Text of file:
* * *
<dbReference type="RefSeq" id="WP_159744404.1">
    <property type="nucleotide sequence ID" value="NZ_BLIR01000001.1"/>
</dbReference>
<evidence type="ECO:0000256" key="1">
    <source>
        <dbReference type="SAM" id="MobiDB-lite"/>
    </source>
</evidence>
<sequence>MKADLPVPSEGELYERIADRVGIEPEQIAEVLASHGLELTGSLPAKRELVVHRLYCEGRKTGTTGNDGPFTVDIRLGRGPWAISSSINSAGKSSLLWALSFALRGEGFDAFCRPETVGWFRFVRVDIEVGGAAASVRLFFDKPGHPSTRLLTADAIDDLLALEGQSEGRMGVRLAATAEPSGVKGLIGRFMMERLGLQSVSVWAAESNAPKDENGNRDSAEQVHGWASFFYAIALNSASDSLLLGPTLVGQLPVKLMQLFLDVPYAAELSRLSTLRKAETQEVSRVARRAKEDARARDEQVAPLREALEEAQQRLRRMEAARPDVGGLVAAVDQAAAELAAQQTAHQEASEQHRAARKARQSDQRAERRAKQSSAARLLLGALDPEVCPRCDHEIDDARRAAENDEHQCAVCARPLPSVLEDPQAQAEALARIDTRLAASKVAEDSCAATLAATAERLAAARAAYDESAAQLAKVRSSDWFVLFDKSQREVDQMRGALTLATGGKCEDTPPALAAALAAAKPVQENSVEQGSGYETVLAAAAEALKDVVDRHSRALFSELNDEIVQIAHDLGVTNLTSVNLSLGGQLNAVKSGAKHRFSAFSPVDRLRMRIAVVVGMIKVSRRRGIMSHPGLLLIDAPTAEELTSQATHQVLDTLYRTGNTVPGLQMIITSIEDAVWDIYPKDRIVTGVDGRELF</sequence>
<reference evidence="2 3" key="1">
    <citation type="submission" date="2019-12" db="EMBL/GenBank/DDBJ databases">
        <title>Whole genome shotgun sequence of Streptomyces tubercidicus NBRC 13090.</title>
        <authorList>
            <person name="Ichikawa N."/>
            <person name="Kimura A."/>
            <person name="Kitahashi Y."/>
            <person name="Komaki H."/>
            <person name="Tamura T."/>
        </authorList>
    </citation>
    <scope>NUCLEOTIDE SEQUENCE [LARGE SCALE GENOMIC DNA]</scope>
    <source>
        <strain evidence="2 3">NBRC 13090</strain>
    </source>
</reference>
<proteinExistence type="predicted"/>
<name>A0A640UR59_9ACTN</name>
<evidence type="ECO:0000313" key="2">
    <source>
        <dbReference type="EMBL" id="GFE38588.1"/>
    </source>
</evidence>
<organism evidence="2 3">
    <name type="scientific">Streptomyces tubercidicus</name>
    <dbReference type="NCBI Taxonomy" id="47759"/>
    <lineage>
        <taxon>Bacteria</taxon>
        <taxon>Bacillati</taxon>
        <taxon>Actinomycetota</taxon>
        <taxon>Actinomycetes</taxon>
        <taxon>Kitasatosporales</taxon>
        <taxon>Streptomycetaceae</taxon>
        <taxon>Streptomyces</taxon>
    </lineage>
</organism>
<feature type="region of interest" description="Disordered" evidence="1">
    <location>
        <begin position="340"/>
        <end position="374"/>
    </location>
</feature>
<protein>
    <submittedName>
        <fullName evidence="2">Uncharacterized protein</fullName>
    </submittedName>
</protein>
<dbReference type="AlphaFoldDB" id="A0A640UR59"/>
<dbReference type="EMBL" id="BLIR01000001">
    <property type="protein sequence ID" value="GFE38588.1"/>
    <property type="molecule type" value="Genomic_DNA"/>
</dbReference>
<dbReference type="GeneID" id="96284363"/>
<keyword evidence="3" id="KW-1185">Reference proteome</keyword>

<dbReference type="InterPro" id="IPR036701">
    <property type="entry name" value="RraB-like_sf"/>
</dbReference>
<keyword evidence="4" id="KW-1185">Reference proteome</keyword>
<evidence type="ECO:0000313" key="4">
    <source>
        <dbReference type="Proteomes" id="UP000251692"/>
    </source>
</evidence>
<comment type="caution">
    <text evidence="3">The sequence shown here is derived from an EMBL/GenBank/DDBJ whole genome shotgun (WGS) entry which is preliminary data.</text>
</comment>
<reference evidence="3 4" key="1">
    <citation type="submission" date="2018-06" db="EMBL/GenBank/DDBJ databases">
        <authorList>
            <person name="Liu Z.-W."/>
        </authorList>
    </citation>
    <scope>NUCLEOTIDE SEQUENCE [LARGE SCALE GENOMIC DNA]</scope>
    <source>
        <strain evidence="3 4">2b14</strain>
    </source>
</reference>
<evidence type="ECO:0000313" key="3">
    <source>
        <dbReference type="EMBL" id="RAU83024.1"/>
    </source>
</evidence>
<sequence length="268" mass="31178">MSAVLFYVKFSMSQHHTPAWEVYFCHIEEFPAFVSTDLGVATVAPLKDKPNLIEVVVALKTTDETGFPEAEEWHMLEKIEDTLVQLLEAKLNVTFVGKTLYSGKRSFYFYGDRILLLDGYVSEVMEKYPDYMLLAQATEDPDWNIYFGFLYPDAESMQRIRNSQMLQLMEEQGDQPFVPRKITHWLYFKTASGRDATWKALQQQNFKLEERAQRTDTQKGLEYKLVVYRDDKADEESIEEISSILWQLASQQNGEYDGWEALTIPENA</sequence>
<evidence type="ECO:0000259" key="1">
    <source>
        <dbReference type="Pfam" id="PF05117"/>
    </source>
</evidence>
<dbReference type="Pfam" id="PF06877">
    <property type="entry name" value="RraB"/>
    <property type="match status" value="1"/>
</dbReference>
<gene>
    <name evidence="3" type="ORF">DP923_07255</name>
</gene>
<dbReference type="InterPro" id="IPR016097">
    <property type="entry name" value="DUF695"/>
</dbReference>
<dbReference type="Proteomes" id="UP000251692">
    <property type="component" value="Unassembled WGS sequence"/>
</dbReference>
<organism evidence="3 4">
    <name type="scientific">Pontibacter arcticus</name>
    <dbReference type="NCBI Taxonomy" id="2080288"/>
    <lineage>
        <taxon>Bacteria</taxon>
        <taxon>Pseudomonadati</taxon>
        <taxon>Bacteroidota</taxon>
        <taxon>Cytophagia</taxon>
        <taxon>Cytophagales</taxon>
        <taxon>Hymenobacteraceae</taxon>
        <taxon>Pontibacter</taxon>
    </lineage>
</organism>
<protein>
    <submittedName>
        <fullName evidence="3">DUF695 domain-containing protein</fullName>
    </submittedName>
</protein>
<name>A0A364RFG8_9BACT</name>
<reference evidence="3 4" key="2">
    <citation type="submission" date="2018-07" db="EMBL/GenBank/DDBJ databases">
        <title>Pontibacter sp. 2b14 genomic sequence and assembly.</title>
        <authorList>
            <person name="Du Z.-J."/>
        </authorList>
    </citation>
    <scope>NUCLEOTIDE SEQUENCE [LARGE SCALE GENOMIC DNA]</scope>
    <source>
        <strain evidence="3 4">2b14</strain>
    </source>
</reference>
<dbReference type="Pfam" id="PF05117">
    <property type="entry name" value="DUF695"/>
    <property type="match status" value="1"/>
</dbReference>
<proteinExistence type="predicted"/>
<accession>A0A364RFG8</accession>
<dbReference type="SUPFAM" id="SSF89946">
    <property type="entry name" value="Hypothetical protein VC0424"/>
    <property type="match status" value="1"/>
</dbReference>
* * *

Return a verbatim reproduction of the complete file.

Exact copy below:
<dbReference type="RefSeq" id="WP_159744404.1">
    <property type="nucleotide sequence ID" value="NZ_BLIR01000001.1"/>
</dbReference>
<evidence type="ECO:0000256" key="1">
    <source>
        <dbReference type="SAM" id="MobiDB-lite"/>
    </source>
</evidence>
<sequence>MKADLPVPSEGELYERIADRVGIEPEQIAEVLASHGLELTGSLPAKRELVVHRLYCEGRKTGTTGNDGPFTVDIRLGRGPWAISSSINSAGKSSLLWALSFALRGEGFDAFCRPETVGWFRFVRVDIEVGGAAASVRLFFDKPGHPSTRLLTADAIDDLLALEGQSEGRMGVRLAATAEPSGVKGLIGRFMMERLGLQSVSVWAAESNAPKDENGNRDSAEQVHGWASFFYAIALNSASDSLLLGPTLVGQLPVKLMQLFLDVPYAAELSRLSTLRKAETQEVSRVARRAKEDARARDEQVAPLREALEEAQQRLRRMEAARPDVGGLVAAVDQAAAELAAQQTAHQEASEQHRAARKARQSDQRAERRAKQSSAARLLLGALDPEVCPRCDHEIDDARRAAENDEHQCAVCARPLPSVLEDPQAQAEALARIDTRLAASKVAEDSCAATLAATAERLAAARAAYDESAAQLAKVRSSDWFVLFDKSQREVDQMRGALTLATGGKCEDTPPALAAALAAAKPVQENSVEQGSGYETVLAAAAEALKDVVDRHSRALFSELNDEIVQIAHDLGVTNLTSVNLSLGGQLNAVKSGAKHRFSAFSPVDRLRMRIAVVVGMIKVSRRRGIMSHPGLLLIDAPTAEELTSQATHQVLDTLYRTGNTVPGLQMIITSIEDAVWDIYPKDRIVTGVDGRELF</sequence>
<reference evidence="2 3" key="1">
    <citation type="submission" date="2019-12" db="EMBL/GenBank/DDBJ databases">
        <title>Whole genome shotgun sequence of Streptomyces tubercidicus NBRC 13090.</title>
        <authorList>
            <person name="Ichikawa N."/>
            <person name="Kimura A."/>
            <person name="Kitahashi Y."/>
            <person name="Komaki H."/>
            <person name="Tamura T."/>
        </authorList>
    </citation>
    <scope>NUCLEOTIDE SEQUENCE [LARGE SCALE GENOMIC DNA]</scope>
    <source>
        <strain evidence="2 3">NBRC 13090</strain>
    </source>
</reference>
<proteinExistence type="predicted"/>
<name>A0A640UR59_9ACTN</name>
<evidence type="ECO:0000313" key="2">
    <source>
        <dbReference type="EMBL" id="GFE38588.1"/>
    </source>
</evidence>
<organism evidence="2 3">
    <name type="scientific">Streptomyces tubercidicus</name>
    <dbReference type="NCBI Taxonomy" id="47759"/>
    <lineage>
        <taxon>Bacteria</taxon>
        <taxon>Bacillati</taxon>
        <taxon>Actinomycetota</taxon>
        <taxon>Actinomycetes</taxon>
        <taxon>Kitasatosporales</taxon>
        <taxon>Streptomycetaceae</taxon>
        <taxon>Streptomyces</taxon>
    </lineage>
</organism>
<feature type="region of interest" description="Disordered" evidence="1">
    <location>
        <begin position="340"/>
        <end position="374"/>
    </location>
</feature>
<protein>
    <submittedName>
        <fullName evidence="2">Uncharacterized protein</fullName>
    </submittedName>
</protein>
<dbReference type="AlphaFoldDB" id="A0A640UR59"/>
<dbReference type="EMBL" id="BLIR01000001">
    <property type="protein sequence ID" value="GFE38588.1"/>
    <property type="molecule type" value="Genomic_DNA"/>
</dbReference>
<dbReference type="GeneID" id="96284363"/>
<keyword evidence="3" id="KW-1185">Reference proteome</keyword>

<dbReference type="InterPro" id="IPR036701">
    <property type="entry name" value="RraB-like_sf"/>
</dbReference>
<keyword evidence="4" id="KW-1185">Reference proteome</keyword>
<evidence type="ECO:0000313" key="4">
    <source>
        <dbReference type="Proteomes" id="UP000251692"/>
    </source>
</evidence>
<comment type="caution">
    <text evidence="3">The sequence shown here is derived from an EMBL/GenBank/DDBJ whole genome shotgun (WGS) entry which is preliminary data.</text>
</comment>
<reference evidence="3 4" key="1">
    <citation type="submission" date="2018-06" db="EMBL/GenBank/DDBJ databases">
        <authorList>
            <person name="Liu Z.-W."/>
        </authorList>
    </citation>
    <scope>NUCLEOTIDE SEQUENCE [LARGE SCALE GENOMIC DNA]</scope>
    <source>
        <strain evidence="3 4">2b14</strain>
    </source>
</reference>
<evidence type="ECO:0000313" key="3">
    <source>
        <dbReference type="EMBL" id="RAU83024.1"/>
    </source>
</evidence>
<sequence length="268" mass="31178">MSAVLFYVKFSMSQHHTPAWEVYFCHIEEFPAFVSTDLGVATVAPLKDKPNLIEVVVALKTTDETGFPEAEEWHMLEKIEDTLVQLLEAKLNVTFVGKTLYSGKRSFYFYGDRILLLDGYVSEVMEKYPDYMLLAQATEDPDWNIYFGFLYPDAESMQRIRNSQMLQLMEEQGDQPFVPRKITHWLYFKTASGRDATWKALQQQNFKLEERAQRTDTQKGLEYKLVVYRDDKADEESIEEISSILWQLASQQNGEYDGWEALTIPENA</sequence>
<evidence type="ECO:0000259" key="1">
    <source>
        <dbReference type="Pfam" id="PF05117"/>
    </source>
</evidence>
<dbReference type="Pfam" id="PF06877">
    <property type="entry name" value="RraB"/>
    <property type="match status" value="1"/>
</dbReference>
<gene>
    <name evidence="3" type="ORF">DP923_07255</name>
</gene>
<dbReference type="InterPro" id="IPR016097">
    <property type="entry name" value="DUF695"/>
</dbReference>
<dbReference type="Proteomes" id="UP000251692">
    <property type="component" value="Unassembled WGS sequence"/>
</dbReference>
<organism evidence="3 4">
    <name type="scientific">Pontibacter arcticus</name>
    <dbReference type="NCBI Taxonomy" id="2080288"/>
    <lineage>
        <taxon>Bacteria</taxon>
        <taxon>Pseudomonadati</taxon>
        <taxon>Bacteroidota</taxon>
        <taxon>Cytophagia</taxon>
        <taxon>Cytophagales</taxon>
        <taxon>Hymenobacteraceae</taxon>
        <taxon>Pontibacter</taxon>
    </lineage>
</organism>
<protein>
    <submittedName>
        <fullName evidence="3">DUF695 domain-containing protein</fullName>
    </submittedName>
</protein>
<name>A0A364RFG8_9BACT</name>
<reference evidence="3 4" key="2">
    <citation type="submission" date="2018-07" db="EMBL/GenBank/DDBJ databases">
        <title>Pontibacter sp. 2b14 genomic sequence and assembly.</title>
        <authorList>
            <person name="Du Z.-J."/>
        </authorList>
    </citation>
    <scope>NUCLEOTIDE SEQUENCE [LARGE SCALE GENOMIC DNA]</scope>
    <source>
        <strain evidence="3 4">2b14</strain>
    </source>
</reference>
<dbReference type="Pfam" id="PF05117">
    <property type="entry name" value="DUF695"/>
    <property type="match status" value="1"/>
</dbReference>
<proteinExistence type="predicted"/>
<accession>A0A364RFG8</accession>
<dbReference type="SUPFAM" id="SSF89946">
    <property type="entry name" value="Hypothetical protein VC0424"/>
    <property type="match status" value="1"/>
</dbReference>